It was Miller’s first goal of the year. Last season he led the Canucks in scoring with 72 points (27 goals, 45 assists) in 69 regular-season games.
The NHL’s COVID-19 protocols kept him out of the lineup for Vancouver’s first three outings this year.
Miller admitted that he initially struggled after returning to the lineup.
“Sure at the beginning, probably the first three games. My legs were seizing up like halfway through the games and it was hard. I definitely had couch legs,” he said.
“But last three or so I felt pretty good. Obviously, I would like to be better on a personal standpoint but my legs weren’t the issue. I was skating well, just wasn’t making the plays I wanted to with the puck in the hard areas.”
Miller also assisted on Pettersson’s goal Wednesday night, a blast from the point on a second-period power play.
The Swedish centre has been limited to two goals so far this year, and said he’s felt the crunch to perform.
“There’s always pressure and I’m the guy that puts the most pressure on me,” Pettersson said. “I always want to play good and I’ll be honest, my first couple of games haven’t been the way I want to play. Today was definitely a step in the right direction, but me and our line, definitely have a lot more to give.”
Tyler Motte also scored twice for Vancouver (4-5-0) on Wednesday, helping the Canucks string together back-to-back wins for the first time this season.
Despite the final score, the Senators (1-5-1) tested Canucks goalie Thatcher Demko early and often on Wednesday, outshooting Vancouver 24-7 in the first period alone.
“We were playing fast, we were playing off the forecheck, we were driving the net,” said Sens coach D.J. Smith. “And in the second period, we fell into a rush game. We turned pucks over and we fed their game and when they had opportunities, they put it in the back of the net.”
Demko had 42 saves on the night, and Marcus Hogberg stopped 30-of-35 shots for the Senators.
The goaltender’s play wasn’t Ottawa’s issue on Wednesday, Smith said.
“The goals he gave up were blatant mistakes by us,” the coach said.
The entire Sens team needs to be better in front of its netminder, said centre Josh Norris, who scored Ottawa’s lone goal on power play in the first period Wednesday.
“We’ve let up 10-plus goals in two games. You’re not going to win games like that,” he said. “We’ve scored two goals in the last three games, too, so both those areas, obviously, are not good enough. And it has to improve.”
The Senators have now lost six games in a row. Ottawa has not had a victory since topping Toronto 5-3 to open the season back on Jan. 15.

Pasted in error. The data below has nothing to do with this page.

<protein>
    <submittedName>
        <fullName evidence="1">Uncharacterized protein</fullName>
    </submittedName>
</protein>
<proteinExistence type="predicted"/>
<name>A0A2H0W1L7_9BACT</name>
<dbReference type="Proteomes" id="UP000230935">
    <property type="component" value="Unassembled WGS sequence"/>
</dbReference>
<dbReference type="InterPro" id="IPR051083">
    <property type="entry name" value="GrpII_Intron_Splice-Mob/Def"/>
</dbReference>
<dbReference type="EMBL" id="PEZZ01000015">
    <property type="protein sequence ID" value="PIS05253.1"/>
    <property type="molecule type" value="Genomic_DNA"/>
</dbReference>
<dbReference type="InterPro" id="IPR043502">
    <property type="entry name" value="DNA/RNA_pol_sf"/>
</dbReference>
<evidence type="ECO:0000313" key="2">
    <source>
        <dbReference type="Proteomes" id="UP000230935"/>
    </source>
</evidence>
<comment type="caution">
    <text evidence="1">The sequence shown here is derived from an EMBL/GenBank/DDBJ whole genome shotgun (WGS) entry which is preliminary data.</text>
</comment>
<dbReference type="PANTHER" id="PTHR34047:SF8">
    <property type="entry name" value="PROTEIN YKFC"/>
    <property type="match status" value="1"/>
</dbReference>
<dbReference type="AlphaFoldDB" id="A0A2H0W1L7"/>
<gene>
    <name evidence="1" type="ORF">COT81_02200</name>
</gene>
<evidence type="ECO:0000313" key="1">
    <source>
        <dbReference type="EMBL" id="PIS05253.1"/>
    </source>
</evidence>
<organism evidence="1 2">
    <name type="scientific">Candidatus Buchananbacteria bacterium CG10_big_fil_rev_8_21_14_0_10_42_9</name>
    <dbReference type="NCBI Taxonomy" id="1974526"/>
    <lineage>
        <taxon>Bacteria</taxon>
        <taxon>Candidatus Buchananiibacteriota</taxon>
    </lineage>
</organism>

“We’ve put together a period at a time, two periods at a time, but it seems like, for some reason, we just find one period to fall apart and mess everything up,” Norris said. “We’re young but that’s not an excuse. Just a lot of mistakes that are very preventable, I think.”
The extended losing skid has been difficult to weather, said Sens left-winger Brady Tkachuk.
“Losing sucks. I hate losing, everyone in the room hates losing,” he said. “So we’ve just got to bear down a little bit extra. We’re going to get out of this eventually. We’ve just got to stick together, which we have been, and stay positive. But the focus is on a win tomorrow.”
Ottawa won’t have to wait long for a chance to avenge Wednesday’s loss. The two sides will battle again on Thursday, closing out a three-game series.
NOTES: Ottawa defenceman Christian Woalanin left the game with a lower-body injury in the second period and did not return. … Earlier on Wednesday, the Sens dealt defenceman Christian Jaros to the San Jose Sharks for forward Jack Kopacka and a seventh-round pick in the 2022 entry draft.
This report by The Canadian Press was first published Jan. 27, 2021.
Mets trade Steven Matz to Blue Jays for 3 pitchers – theScore
The New York Mets have traded left-handed pitcher Steven Matz to the Toronto Blue Jays for a trio of right-handed pitchers in Sean Reid-Foley, Yennsy Diaz, and Josh Winckowski, the teams announced Wednesday.
Matz, 29, has struggled in recent years while acting primarily as a starter. The lefty has posted a 5.09 ERA and 5.11 FIP over 191 innings since the beginning of 2019 while making 36 starts and five relief appearances.
The former second-round pick is owed $5.2 million in 2021 before becoming eligible for free agency next winter. Matz joins a rotation led by fellow lefties Hyun Jin Ryu and Robbie Ray, as well as right-handers Nate Pearson and Tanner Roark.
Reid-Foley has played parts of three seasons with the Blue Jays after ranking as one of the best pitchers in their farm system. The 25-year-old owns a 4.40 ERA and 5.20 FIP in 71 2/3 career innings, making 13 starts and eight relief appearances.
Diaz, 24, made his major-league debut during the pandemic-shortened 2020 campaign. The right-hander allowed two runs on one hit and four walks over 2/3 of an inning. Diaz authored a 3.74 ERA and 3.93 FIP through 144 1/3 innings in Triple-A in 2019.
Winckowski, 22, spent the 2019 season between Single-A Lansing and High-A Dunedin, posting a 3.11 ERA over 127 1/3 innings.